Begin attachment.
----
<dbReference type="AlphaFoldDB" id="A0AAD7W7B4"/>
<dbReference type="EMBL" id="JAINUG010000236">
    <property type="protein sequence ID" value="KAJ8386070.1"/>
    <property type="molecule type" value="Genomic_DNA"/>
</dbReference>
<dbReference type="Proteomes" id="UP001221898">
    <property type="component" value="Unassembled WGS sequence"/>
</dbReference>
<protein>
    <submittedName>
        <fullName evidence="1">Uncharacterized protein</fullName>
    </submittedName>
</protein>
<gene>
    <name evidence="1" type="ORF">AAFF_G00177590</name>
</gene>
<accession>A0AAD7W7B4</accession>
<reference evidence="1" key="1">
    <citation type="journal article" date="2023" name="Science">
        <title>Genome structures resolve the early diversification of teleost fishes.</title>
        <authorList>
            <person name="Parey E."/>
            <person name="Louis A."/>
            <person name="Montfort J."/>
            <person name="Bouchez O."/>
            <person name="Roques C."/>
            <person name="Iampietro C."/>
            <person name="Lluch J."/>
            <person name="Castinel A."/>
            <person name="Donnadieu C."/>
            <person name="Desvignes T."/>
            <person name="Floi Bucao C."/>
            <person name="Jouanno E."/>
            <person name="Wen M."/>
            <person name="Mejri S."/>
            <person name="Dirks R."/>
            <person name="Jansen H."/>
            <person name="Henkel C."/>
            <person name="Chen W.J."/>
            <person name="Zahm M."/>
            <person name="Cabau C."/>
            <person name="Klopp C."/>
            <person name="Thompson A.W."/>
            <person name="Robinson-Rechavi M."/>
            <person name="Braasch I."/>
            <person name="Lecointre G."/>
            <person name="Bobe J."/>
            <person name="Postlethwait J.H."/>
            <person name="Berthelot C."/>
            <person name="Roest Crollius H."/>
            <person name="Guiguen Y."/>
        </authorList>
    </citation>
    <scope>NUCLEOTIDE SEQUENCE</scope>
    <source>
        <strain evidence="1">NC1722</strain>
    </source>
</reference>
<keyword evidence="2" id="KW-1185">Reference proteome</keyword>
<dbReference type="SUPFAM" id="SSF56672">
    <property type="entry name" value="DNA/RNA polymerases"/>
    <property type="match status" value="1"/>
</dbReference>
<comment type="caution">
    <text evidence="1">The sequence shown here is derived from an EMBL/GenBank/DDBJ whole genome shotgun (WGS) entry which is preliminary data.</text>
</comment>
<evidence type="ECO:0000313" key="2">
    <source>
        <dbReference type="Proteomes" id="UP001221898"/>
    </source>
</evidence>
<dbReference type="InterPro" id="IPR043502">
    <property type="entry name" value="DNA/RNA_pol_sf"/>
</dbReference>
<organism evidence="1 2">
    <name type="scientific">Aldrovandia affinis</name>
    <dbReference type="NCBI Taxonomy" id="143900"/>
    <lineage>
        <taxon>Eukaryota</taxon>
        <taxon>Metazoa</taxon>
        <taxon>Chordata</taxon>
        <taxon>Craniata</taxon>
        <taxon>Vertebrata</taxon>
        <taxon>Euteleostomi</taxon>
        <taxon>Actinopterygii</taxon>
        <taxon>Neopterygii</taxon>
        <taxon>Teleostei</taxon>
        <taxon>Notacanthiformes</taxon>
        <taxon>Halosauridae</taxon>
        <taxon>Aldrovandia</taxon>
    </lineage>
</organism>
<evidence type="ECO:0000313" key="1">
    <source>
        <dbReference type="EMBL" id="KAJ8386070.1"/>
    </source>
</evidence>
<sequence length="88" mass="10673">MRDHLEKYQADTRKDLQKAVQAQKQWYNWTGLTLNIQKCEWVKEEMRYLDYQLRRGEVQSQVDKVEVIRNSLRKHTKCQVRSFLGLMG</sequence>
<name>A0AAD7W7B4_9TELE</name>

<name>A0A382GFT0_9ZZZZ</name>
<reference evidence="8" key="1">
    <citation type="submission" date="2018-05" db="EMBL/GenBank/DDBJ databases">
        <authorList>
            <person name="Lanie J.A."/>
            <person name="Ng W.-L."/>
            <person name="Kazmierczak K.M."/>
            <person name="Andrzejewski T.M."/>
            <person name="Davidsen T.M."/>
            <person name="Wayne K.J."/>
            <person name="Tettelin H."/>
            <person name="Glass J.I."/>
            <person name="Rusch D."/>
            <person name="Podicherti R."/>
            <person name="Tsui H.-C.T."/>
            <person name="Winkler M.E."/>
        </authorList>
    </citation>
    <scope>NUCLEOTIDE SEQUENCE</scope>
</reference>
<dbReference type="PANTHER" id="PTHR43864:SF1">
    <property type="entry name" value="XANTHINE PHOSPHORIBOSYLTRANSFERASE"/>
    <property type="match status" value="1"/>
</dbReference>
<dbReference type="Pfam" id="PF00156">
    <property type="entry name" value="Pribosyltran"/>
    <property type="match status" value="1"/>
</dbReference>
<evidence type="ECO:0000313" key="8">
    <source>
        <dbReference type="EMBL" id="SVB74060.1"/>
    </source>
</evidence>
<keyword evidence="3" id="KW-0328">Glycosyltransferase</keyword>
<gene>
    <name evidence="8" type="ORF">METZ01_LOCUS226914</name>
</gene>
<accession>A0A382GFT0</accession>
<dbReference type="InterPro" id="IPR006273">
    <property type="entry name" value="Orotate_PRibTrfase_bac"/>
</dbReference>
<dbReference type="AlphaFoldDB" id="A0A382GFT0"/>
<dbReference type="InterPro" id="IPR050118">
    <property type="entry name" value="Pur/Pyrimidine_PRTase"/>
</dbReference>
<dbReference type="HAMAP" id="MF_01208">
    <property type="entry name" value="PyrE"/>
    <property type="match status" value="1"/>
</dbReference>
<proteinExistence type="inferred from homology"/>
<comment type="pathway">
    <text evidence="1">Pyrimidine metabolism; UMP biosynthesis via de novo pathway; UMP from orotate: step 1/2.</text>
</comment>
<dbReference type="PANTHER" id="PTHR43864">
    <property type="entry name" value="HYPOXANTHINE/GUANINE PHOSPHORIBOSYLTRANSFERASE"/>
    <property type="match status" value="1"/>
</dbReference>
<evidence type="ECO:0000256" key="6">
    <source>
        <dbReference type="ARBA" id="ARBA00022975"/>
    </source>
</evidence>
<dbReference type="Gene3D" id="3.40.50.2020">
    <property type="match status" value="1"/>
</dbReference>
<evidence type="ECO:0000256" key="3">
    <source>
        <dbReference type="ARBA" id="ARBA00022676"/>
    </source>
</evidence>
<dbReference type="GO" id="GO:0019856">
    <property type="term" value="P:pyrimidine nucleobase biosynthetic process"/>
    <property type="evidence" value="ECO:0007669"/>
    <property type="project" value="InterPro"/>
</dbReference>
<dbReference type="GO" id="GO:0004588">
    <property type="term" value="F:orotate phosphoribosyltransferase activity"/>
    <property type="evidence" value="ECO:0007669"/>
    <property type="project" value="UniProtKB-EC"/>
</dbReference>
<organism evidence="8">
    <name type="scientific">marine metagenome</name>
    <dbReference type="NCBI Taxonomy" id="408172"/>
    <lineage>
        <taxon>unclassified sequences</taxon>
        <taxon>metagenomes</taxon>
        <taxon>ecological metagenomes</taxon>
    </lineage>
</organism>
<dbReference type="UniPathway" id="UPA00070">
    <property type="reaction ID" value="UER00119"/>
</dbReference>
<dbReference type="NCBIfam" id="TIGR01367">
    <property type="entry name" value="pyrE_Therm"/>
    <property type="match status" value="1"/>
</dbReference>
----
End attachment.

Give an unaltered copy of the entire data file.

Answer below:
<dbReference type="AlphaFoldDB" id="A0AAD7W7B4"/>
<dbReference type="EMBL" id="JAINUG010000236">
    <property type="protein sequence ID" value="KAJ8386070.1"/>
    <property type="molecule type" value="Genomic_DNA"/>
</dbReference>
<dbReference type="Proteomes" id="UP001221898">
    <property type="component" value="Unassembled WGS sequence"/>
</dbReference>
<protein>
    <submittedName>
        <fullName evidence="1">Uncharacterized protein</fullName>
    </submittedName>
</protein>
<gene>
    <name evidence="1" type="ORF">AAFF_G00177590</name>
</gene>
<accession>A0AAD7W7B4</accession>
<reference evidence="1" key="1">
    <citation type="journal article" date="2023" name="Science">
        <title>Genome structures resolve the early diversification of teleost fishes.</title>
        <authorList>
            <person name="Parey E."/>
            <person name="Louis A."/>
            <person name="Montfort J."/>
            <person name="Bouchez O."/>
            <person name="Roques C."/>
            <person name="Iampietro C."/>
            <person name="Lluch J."/>
            <person name="Castinel A."/>
            <person name="Donnadieu C."/>
            <person name="Desvignes T."/>
            <person name="Floi Bucao C."/>
            <person name="Jouanno E."/>
            <person name="Wen M."/>
            <person name="Mejri S."/>
            <person name="Dirks R."/>
            <person name="Jansen H."/>
            <person name="Henkel C."/>
            <person name="Chen W.J."/>
            <person name="Zahm M."/>
            <person name="Cabau C."/>
            <person name="Klopp C."/>
            <person name="Thompson A.W."/>
            <person name="Robinson-Rechavi M."/>
            <person name="Braasch I."/>
            <person name="Lecointre G."/>
            <person name="Bobe J."/>
            <person name="Postlethwait J.H."/>
            <person name="Berthelot C."/>
            <person name="Roest Crollius H."/>
            <person name="Guiguen Y."/>
        </authorList>
    </citation>
    <scope>NUCLEOTIDE SEQUENCE</scope>
    <source>
        <strain evidence="1">NC1722</strain>
    </source>
</reference>
<keyword evidence="2" id="KW-1185">Reference proteome</keyword>
<dbReference type="SUPFAM" id="SSF56672">
    <property type="entry name" value="DNA/RNA polymerases"/>
    <property type="match status" value="1"/>
</dbReference>
<comment type="caution">
    <text evidence="1">The sequence shown here is derived from an EMBL/GenBank/DDBJ whole genome shotgun (WGS) entry which is preliminary data.</text>
</comment>
<evidence type="ECO:0000313" key="2">
    <source>
        <dbReference type="Proteomes" id="UP001221898"/>
    </source>
</evidence>
<dbReference type="InterPro" id="IPR043502">
    <property type="entry name" value="DNA/RNA_pol_sf"/>
</dbReference>
<organism evidence="1 2">
    <name type="scientific">Aldrovandia affinis</name>
    <dbReference type="NCBI Taxonomy" id="143900"/>
    <lineage>
        <taxon>Eukaryota</taxon>
        <taxon>Metazoa</taxon>
        <taxon>Chordata</taxon>
        <taxon>Craniata</taxon>
        <taxon>Vertebrata</taxon>
        <taxon>Euteleostomi</taxon>
        <taxon>Actinopterygii</taxon>
        <taxon>Neopterygii</taxon>
        <taxon>Teleostei</taxon>
        <taxon>Notacanthiformes</taxon>
        <taxon>Halosauridae</taxon>
        <taxon>Aldrovandia</taxon>
    </lineage>
</organism>
<evidence type="ECO:0000313" key="1">
    <source>
        <dbReference type="EMBL" id="KAJ8386070.1"/>
    </source>
</evidence>
<sequence length="88" mass="10673">MRDHLEKYQADTRKDLQKAVQAQKQWYNWTGLTLNIQKCEWVKEEMRYLDYQLRRGEVQSQVDKVEVIRNSLRKHTKCQVRSFLGLMG</sequence>
<name>A0AAD7W7B4_9TELE</name>

<name>A0A382GFT0_9ZZZZ</name>
<reference evidence="8" key="1">
    <citation type="submission" date="2018-05" db="EMBL/GenBank/DDBJ databases">
        <authorList>
            <person name="Lanie J.A."/>
            <person name="Ng W.-L."/>
            <person name="Kazmierczak K.M."/>
            <person name="Andrzejewski T.M."/>
            <person name="Davidsen T.M."/>
            <person name="Wayne K.J."/>
            <person name="Tettelin H."/>
            <person name="Glass J.I."/>
            <person name="Rusch D."/>
            <person name="Podicherti R."/>
            <person name="Tsui H.-C.T."/>
            <person name="Winkler M.E."/>
        </authorList>
    </citation>
    <scope>NUCLEOTIDE SEQUENCE</scope>
</reference>
<dbReference type="PANTHER" id="PTHR43864:SF1">
    <property type="entry name" value="XANTHINE PHOSPHORIBOSYLTRANSFERASE"/>
    <property type="match status" value="1"/>
</dbReference>
<dbReference type="Pfam" id="PF00156">
    <property type="entry name" value="Pribosyltran"/>
    <property type="match status" value="1"/>
</dbReference>
<evidence type="ECO:0000313" key="8">
    <source>
        <dbReference type="EMBL" id="SVB74060.1"/>
    </source>
</evidence>
<keyword evidence="3" id="KW-0328">Glycosyltransferase</keyword>
<gene>
    <name evidence="8" type="ORF">METZ01_LOCUS226914</name>
</gene>
<accession>A0A382GFT0</accession>
<dbReference type="InterPro" id="IPR006273">
    <property type="entry name" value="Orotate_PRibTrfase_bac"/>
</dbReference>
<dbReference type="AlphaFoldDB" id="A0A382GFT0"/>
<dbReference type="InterPro" id="IPR050118">
    <property type="entry name" value="Pur/Pyrimidine_PRTase"/>
</dbReference>
<dbReference type="HAMAP" id="MF_01208">
    <property type="entry name" value="PyrE"/>
    <property type="match status" value="1"/>
</dbReference>
<proteinExistence type="inferred from homology"/>
<comment type="pathway">
    <text evidence="1">Pyrimidine metabolism; UMP biosynthesis via de novo pathway; UMP from orotate: step 1/2.</text>
</comment>
<dbReference type="PANTHER" id="PTHR43864">
    <property type="entry name" value="HYPOXANTHINE/GUANINE PHOSPHORIBOSYLTRANSFERASE"/>
    <property type="match status" value="1"/>
</dbReference>
<evidence type="ECO:0000256" key="6">
    <source>
        <dbReference type="ARBA" id="ARBA00022975"/>
    </source>
</evidence>
<dbReference type="Gene3D" id="3.40.50.2020">
    <property type="match status" value="1"/>
</dbReference>
<evidence type="ECO:0000256" key="3">
    <source>
        <dbReference type="ARBA" id="ARBA00022676"/>
    </source>
</evidence>
<dbReference type="GO" id="GO:0019856">
    <property type="term" value="P:pyrimidine nucleobase biosynthetic process"/>
    <property type="evidence" value="ECO:0007669"/>
    <property type="project" value="InterPro"/>
</dbReference>
<dbReference type="GO" id="GO:0004588">
    <property type="term" value="F:orotate phosphoribosyltransferase activity"/>
    <property type="evidence" value="ECO:0007669"/>
    <property type="project" value="UniProtKB-EC"/>
</dbReference>
<organism evidence="8">
    <name type="scientific">marine metagenome</name>
    <dbReference type="NCBI Taxonomy" id="408172"/>
    <lineage>
        <taxon>unclassified sequences</taxon>
        <taxon>metagenomes</taxon>
        <taxon>ecological metagenomes</taxon>
    </lineage>
</organism>
<dbReference type="UniPathway" id="UPA00070">
    <property type="reaction ID" value="UER00119"/>
</dbReference>
<dbReference type="NCBIfam" id="TIGR01367">
    <property type="entry name" value="pyrE_Therm"/>
    <property type="match status" value="1"/>
</dbReference>